Should the Basmallah be said after reciting Surah Faatiha? Should it be said out aloud if leading the prayer?
A scholar of the past has said:
… Nevertheless the correct view is that it is not to be recited out loud, although it is prescribed to recite it out loud if that serves a definite interest. Hence it is prescribed for the imam to do that – sometimes – for example, to teach the people who are praying behind him. It is permissible for the worshippers to recite a few words out loud sometimes, and it is also permissible for a man to forego something that is preferable, in order to soften hearts and unite people, lest they be put off from what is in their best interests. For example, the Prophet (blessings and peace of Allah be upon him) decided not to rebuild the Ka‘bah on the foundations of Ibraaheem, because Quraysh had only recently left Jaahiliyyah behind (and were new in Islam), and he was worried that they may be put off by that. He thought that the issue of uniting people and softening their hearts took precedence over the issue of rebuilding the Ka‘bah on the foundations of Ibraaheem. Ibn Mas‘ood said, when he offered the prayer in full behind ‘Uthmaan, although he disliked that and objected to him about it, and he was questioned about that: “Dissent is evil.” Hence the imams or leading scholars, such as Ahmad and others, stated that the same applies in the case of the basmalah, and praying Witr as three continuous rak‘ahs, and other issues in which one may turn from that which is preferable to that which is permissible in the interests of softening the hearts or the obligation of teaching them the Sunnah, and so on.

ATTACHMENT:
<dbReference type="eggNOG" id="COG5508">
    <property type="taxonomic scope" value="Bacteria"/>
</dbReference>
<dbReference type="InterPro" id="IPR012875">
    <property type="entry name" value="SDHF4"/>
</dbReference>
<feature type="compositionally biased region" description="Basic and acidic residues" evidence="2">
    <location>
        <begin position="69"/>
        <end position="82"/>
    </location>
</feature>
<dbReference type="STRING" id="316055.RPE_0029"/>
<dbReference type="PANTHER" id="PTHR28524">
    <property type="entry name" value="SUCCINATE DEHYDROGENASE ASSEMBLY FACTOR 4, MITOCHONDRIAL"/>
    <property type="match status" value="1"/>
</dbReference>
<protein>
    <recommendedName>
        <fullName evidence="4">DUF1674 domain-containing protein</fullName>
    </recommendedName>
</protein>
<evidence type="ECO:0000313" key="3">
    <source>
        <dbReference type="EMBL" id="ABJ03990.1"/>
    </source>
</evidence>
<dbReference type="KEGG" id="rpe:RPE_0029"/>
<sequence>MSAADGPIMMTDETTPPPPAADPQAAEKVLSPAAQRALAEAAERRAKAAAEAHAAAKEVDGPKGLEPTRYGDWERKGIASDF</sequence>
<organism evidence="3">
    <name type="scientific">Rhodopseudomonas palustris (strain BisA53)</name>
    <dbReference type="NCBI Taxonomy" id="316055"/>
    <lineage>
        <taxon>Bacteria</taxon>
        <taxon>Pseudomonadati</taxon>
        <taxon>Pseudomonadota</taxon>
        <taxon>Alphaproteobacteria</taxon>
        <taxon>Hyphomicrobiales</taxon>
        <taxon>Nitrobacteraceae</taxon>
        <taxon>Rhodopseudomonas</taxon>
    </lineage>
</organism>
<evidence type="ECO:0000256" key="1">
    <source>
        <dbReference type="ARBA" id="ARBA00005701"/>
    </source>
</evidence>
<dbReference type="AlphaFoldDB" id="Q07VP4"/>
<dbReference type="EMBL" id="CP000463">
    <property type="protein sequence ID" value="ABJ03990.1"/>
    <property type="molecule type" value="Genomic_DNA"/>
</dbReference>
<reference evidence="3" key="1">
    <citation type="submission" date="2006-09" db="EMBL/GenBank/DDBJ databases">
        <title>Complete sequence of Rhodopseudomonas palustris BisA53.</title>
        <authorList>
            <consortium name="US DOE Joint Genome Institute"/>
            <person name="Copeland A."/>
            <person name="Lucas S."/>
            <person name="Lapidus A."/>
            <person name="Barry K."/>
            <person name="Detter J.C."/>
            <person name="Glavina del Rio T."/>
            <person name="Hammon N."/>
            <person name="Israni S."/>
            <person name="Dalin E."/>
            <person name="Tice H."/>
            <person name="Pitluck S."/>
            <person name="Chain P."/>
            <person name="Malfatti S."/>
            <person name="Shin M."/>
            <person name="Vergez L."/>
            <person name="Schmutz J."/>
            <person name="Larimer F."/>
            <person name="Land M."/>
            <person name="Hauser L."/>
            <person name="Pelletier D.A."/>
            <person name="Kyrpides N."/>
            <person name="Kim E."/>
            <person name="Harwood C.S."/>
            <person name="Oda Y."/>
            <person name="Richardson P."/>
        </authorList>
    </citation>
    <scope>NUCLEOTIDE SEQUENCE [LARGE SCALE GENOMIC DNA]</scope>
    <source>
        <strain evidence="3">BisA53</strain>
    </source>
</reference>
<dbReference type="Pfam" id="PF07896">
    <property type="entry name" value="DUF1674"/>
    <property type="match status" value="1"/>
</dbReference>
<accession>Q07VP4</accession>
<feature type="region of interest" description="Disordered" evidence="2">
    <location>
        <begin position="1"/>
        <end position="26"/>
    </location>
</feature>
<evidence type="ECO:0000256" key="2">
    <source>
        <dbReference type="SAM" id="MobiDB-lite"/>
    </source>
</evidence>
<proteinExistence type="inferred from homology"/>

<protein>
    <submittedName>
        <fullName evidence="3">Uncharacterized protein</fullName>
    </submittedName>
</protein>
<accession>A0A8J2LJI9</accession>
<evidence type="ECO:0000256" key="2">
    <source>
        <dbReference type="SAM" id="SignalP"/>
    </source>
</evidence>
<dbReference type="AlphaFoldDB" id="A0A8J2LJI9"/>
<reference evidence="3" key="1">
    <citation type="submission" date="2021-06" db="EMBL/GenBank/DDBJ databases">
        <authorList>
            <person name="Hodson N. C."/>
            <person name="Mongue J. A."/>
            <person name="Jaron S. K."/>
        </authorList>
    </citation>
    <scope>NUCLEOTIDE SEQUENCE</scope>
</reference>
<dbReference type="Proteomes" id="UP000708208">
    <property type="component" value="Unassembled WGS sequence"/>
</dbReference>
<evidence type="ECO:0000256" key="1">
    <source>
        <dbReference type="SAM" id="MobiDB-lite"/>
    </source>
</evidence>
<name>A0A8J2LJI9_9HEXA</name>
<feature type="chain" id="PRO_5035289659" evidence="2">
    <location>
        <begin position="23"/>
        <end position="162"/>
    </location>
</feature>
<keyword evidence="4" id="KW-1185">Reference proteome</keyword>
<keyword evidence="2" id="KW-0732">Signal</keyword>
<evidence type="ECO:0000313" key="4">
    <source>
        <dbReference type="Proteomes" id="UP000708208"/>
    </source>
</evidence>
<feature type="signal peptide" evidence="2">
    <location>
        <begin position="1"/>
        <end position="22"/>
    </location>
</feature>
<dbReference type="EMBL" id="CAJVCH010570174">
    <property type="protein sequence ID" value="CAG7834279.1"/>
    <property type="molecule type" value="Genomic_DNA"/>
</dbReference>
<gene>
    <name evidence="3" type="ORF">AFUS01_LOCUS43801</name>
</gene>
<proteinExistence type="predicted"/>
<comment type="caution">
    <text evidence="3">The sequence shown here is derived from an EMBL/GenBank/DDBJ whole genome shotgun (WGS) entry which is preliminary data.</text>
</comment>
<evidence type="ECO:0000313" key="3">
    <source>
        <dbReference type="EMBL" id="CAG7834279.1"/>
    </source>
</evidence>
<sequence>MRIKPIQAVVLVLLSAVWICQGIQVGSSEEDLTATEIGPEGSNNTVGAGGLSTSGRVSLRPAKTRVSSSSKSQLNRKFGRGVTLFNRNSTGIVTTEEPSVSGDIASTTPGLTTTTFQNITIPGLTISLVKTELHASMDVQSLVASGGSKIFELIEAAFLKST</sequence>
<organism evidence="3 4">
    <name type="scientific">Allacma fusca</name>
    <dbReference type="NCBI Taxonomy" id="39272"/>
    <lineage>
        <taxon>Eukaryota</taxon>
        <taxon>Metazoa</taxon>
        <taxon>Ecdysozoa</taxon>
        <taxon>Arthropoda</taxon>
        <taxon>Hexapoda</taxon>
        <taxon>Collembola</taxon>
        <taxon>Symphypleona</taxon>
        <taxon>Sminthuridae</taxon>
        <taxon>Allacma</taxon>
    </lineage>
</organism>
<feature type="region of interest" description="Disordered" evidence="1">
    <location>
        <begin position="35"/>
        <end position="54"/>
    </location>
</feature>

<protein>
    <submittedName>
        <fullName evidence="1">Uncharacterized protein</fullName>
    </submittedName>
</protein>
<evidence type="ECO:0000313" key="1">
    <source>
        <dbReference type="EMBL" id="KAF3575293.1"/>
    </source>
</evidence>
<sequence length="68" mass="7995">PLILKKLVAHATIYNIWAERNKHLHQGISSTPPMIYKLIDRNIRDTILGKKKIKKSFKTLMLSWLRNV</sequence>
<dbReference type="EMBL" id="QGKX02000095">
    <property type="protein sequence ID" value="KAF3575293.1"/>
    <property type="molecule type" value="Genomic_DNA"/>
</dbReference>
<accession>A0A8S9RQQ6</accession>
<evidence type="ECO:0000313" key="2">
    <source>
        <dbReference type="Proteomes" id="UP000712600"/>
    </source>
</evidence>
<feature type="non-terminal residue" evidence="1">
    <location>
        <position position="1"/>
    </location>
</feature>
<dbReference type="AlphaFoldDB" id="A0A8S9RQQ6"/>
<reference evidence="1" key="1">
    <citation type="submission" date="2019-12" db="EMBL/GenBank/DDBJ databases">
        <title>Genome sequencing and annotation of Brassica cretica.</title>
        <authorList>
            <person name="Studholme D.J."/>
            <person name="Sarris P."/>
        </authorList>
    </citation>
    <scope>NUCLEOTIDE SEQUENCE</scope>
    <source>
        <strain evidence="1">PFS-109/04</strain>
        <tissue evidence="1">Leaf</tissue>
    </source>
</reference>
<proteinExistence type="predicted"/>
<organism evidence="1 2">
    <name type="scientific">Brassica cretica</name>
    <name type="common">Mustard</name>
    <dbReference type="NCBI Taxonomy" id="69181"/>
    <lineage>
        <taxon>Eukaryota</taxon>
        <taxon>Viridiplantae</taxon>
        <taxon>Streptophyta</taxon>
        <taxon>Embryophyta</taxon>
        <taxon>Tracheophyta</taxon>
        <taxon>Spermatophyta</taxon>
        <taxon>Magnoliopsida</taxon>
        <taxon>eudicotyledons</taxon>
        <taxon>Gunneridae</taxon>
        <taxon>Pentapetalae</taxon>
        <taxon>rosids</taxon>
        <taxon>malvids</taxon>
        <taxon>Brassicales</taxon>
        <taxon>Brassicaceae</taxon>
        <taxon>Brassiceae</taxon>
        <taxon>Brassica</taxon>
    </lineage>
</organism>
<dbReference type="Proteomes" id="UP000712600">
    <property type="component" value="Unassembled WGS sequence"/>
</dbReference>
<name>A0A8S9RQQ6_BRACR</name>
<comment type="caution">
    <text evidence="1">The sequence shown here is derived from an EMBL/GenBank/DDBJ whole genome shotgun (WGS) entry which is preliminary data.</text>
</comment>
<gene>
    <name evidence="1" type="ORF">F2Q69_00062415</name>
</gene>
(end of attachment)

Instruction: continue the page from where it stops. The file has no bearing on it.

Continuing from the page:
End quote from Majmoo‘ al-Fataawa (22/436, 437).
He (may Allah have mercy on) also said: One may refrain from doing that which is preferable in one’s own opinion, lest the people be put off. The same applies if a man thinks that the basmalah should be recited out loud, but he is leading some people in prayer who do not think that that is recommended, or vice versa; if he goes along with them, that is fine.
End quote from Majmoo‘ al-Fataawa (22/268, 269).